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Latinos Outgrew Sábado Gigante’s Racism and Misogyny

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Saturday nights for Latinos are usually family nights, and the variety show Sábado Gigante – the Miami-based Spanish-language hybrid of Benny Hill, Saturday Night Live and The Price is Right, which aired across the Americas for 53 years – has long been a big part of that. I didn’t watch the show of my own volition too much after immigrating to the US as a child (I was a nerd who preferred to read books), but it was often on at home following the family meal on Saturday evenings; if we had friends and family over at our apartment on Saturday night, spending time with them meant watching the show. If I happened to be at a friend’s house on a Saturday night, watching the show was a big part of our entertainment.

Dom Francisco’s show was a place on television for Latinos to see themselves represented. And some times we were in the worst ways possible.
Dom Francisco’s show was a place on television for Latinos to see themselves represented. And some times we were in the worst ways possible.

Sábado Gigante always gave America’s diverse Latinos a shared pop culture vernacular; for immigrant families, it gave us something to connect to with family back home. As long as they had televisions and understood Spanish, a grandmother living in El Salvador, a cousin living in the Dominican Republic, and an uncle living in Paraguay could all share a common reference point with family members living in the US and Canada – much like strangers use Twitter now to talk about Scandal or Game of Thrones.

And, for second generation Latinos who discreetly agonize over our Spanish language attrition. Spanish might be the first language we learned growing up in Latin America, or the first language we learned being born in the US, but many Latinos do most of our formal learning in English – and it influences our understanding of the grammar and vocabulary of our mother tongue. Sábado Gigante’s skits and segments are so over-the-top that it doesn’t matter whether we’ve lost our ability to conjugate verbs into the subjunctive mood, for instance – we will still get the basics and other family members can fill us in on any nuances we missed.

With an audience of about two million people, the 3-hour Univision show (which will come to an end this fall) has remarkably soothed generational, geographical and linguistic divides. Latino families in the US and throughout the Americas still gather around the television screen to watch it, as generations did before us, and many are mourning its end. When Latinos in the US say they’ll miss Sábado Gigante, they sometimes mean they’ll miss the way that it allowed them to connect with other Latinos, and the anxiety over losing the bond that only Sábado Gigante makes possible – and made possible for so long – is predictable.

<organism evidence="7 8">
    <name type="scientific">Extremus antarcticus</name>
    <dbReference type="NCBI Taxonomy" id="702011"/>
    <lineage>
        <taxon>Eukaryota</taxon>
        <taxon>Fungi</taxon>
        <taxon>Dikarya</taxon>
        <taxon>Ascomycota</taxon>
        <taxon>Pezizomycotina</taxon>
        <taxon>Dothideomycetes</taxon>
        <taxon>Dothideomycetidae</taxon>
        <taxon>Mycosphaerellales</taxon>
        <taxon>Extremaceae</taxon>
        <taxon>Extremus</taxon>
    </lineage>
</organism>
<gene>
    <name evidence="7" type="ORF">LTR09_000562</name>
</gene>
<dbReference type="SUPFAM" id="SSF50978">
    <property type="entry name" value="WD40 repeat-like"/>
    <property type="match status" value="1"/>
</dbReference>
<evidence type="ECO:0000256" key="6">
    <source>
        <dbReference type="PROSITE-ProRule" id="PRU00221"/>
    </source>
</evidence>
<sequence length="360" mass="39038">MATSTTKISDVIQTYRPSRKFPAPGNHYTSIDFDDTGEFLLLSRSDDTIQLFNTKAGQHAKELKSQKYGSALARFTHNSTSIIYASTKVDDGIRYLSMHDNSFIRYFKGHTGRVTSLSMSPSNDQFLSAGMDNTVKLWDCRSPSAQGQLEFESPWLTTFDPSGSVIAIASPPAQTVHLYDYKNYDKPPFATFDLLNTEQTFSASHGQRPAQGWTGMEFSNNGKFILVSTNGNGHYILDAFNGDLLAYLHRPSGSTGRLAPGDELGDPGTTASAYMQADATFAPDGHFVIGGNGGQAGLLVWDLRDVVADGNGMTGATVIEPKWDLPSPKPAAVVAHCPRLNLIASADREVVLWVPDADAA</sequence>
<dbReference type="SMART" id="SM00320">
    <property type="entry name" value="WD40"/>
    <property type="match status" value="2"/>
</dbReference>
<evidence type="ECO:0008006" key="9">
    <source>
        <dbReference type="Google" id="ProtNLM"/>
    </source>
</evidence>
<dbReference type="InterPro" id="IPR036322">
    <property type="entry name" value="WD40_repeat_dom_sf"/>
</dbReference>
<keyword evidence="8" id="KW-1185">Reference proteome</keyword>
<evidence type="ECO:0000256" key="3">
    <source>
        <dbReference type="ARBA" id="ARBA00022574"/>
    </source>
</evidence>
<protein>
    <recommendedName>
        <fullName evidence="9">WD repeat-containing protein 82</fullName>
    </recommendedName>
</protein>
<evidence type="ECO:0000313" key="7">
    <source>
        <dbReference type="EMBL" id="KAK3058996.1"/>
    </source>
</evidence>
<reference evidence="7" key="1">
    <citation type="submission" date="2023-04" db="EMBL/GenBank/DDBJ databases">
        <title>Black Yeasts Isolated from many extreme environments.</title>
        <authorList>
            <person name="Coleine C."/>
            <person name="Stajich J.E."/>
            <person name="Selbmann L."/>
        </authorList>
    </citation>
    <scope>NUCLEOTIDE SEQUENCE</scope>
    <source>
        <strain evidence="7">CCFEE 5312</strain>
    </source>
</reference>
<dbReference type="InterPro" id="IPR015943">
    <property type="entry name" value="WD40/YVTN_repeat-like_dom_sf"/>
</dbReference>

But coupled with a certain willing silence over the show’s problematic themes, sketches and host, that melancholy illustrates how Latino misogyny and racism is perpetuated in the US. Sábado Gigante and its host are representative of some of the worst supposed Latino culture, and both should have been rejected ages ago.

Sábado Gigante’s host, Mario Kreutzberger – better known as Don Francisco – has become synonymous with Sábado Gigante for more than half a century. Those of us who grew up watching Don Francisco also grew up having to accept his persistent objectification of women to enjoy (or endure) his show. Although I didn’t have the words to articulate it as a child, seeing the way Don Francisco treats women made me cringe – and still does. One of the Sábado Gigante’s best-known segments, for instance, is Miss Colita (roughly translated, it means Miss Ass); a pageant in which women parade around the stage in thongs while Don Francisco comments and audience members vote for their favorite buttocks. Miss Colita contestants willingly sign up for the segment – but also have to cope with Don Francisco’s constant ogling and groping.